I’m sitting in a mall in Thailand, staring into my own eyes, and deciding which one to eat first. Nope, this is not a particularly gory anxiety dream: I’ve just had my face pancaked.
Indeed, there’s now a café in the backpacker hub of Chiang Mai where you can go to have your face pancaked. Simply send them a selfie and this place will meticulously recreate your likeness in batter.
I don’t think there are many places you’d expect to get your face pancaked, but a shopping center in northern Thailand probably isn’t one of them. Hidden away on the third floor of this soulless temple to consumerism, next to an underwear store and a guy selling knock-off Crocs, is AS Café.
One of the few places of its kind in the world, AS Café makes the selfies in batter using a combination of 3D printing and what can only be described as two very talented Pancake Artists, who delicately fill in the outline by hand.
The process is as follows. First, choose your toppings. You can opt for the classic, butter and maple syrup. Or if you’d like to smother your face in ice cream or fruit, you can do that too. Next, spend an agonizing 20 minutes finding or taking the perfect selfie. Think strategically: more face/hair/glasses = more pancake to eat. Snapchat filters are discouraged. When you're ready, email your photo to the address provided.
My friends and I awkwardly pose for our own phones, goofily grinning as curious shoppers stare. Then the pancake artist, Waan, loads a bottle with batter and the 3D printer smoothly outlines the edges of my face. Halfway through it jams (my face broke the printer), and Waan looks puzzled. She taps the bottle, reloads it and off it goes.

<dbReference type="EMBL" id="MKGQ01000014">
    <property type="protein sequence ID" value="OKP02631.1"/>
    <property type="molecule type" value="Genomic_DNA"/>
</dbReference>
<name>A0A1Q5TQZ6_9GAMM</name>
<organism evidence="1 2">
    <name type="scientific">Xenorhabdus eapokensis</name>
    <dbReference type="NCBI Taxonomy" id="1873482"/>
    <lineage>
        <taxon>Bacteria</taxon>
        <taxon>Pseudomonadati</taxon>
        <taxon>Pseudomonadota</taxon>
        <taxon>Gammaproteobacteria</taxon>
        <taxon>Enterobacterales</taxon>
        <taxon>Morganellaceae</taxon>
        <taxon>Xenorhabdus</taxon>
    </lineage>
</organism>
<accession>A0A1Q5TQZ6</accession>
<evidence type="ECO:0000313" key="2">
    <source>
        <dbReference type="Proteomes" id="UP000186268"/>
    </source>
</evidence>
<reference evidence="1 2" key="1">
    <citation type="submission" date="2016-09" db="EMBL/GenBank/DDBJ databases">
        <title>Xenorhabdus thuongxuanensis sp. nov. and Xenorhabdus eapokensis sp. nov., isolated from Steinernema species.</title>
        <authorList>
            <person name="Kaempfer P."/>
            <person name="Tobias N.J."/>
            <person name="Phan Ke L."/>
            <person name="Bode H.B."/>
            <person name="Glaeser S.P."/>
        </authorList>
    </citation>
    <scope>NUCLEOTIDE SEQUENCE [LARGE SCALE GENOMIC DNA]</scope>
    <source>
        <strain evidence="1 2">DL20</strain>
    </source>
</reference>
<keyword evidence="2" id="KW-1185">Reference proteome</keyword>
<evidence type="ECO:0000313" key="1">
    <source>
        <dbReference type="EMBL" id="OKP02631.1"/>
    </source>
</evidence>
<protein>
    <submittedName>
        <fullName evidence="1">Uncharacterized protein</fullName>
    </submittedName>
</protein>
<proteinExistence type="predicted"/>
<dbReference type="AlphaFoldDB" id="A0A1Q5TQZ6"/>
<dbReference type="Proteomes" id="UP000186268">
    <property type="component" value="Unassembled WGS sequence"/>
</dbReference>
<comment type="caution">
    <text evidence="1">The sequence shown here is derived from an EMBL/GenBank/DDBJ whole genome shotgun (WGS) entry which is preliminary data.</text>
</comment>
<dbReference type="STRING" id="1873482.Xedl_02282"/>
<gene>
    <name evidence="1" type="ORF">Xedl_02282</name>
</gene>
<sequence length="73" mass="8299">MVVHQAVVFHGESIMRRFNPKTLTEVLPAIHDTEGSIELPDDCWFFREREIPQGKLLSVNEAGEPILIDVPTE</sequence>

Waan studies my beaming selfie on her phone, brows furrowed. She then proceeds to expertly fill in my face using different sized batter nozzles, adopting an extremely serious expression throughout the ordeal. Understandable, as it looks like it takes an awful lot of concentration, not to mention math: Waan times the drawing and frying so some parts of my hair and face turn out darker than others. It’s...pancake contouring.
Halfway through, with only the outline of my teeth complete, I start to take on a skeletal Darth Vader look. It isn’t flattering.
“Making pancakes is difficult because we make them one by one and we have to keep the character for everybody,” Waan tells me, as I wait impatiently—my nose is starting to look tasty.
AS Café has been open for a little over a year. The other artist Gik, studied multimedia art at college, and they both trained for three months for this job. I’m surprised it wasn’t longer; the artistry is impressive. The pair say they get asked to make pancakes of people’s pets almost every day. What’s the most unusual request they’ve had?
“The most surprising was goat pancake. The woman said, ‘I was attacked by a goat yesterday, I will eat that goat today!’”
Finally, our pancakes are ready, delivered to us without fanfare on a simple white plate. I smother my eyebrows in syrup, my nose and cheeks in butter. As it turns out, eating your own face is a weird and surprisingly melancholic affair. My pancake-y eyes start to take on a mournful look, and I decide to leave them for last. After some soul-searching, I choose to eat my cheeks first.
Printing your face on a pancake leads to all sorts of existential ponderings. Would I look better with glasses? Is my nose actually that big IRL? Why did my face break the printer?
“I look like my father,” my friend says, staring at her pancake portrait.
“I look better as a pancake,” another muses.
“I’m 90% hair,” says a third.
We all try out various hairstyles via the medium of pancake, slicing through the perfectly cooked batter to see how we’d look with bobs or pixie cuts. It occurs to me that pancake selfies are really the ultimate in throwaway millennial vanity.
Delicious throwaway millennial vanity.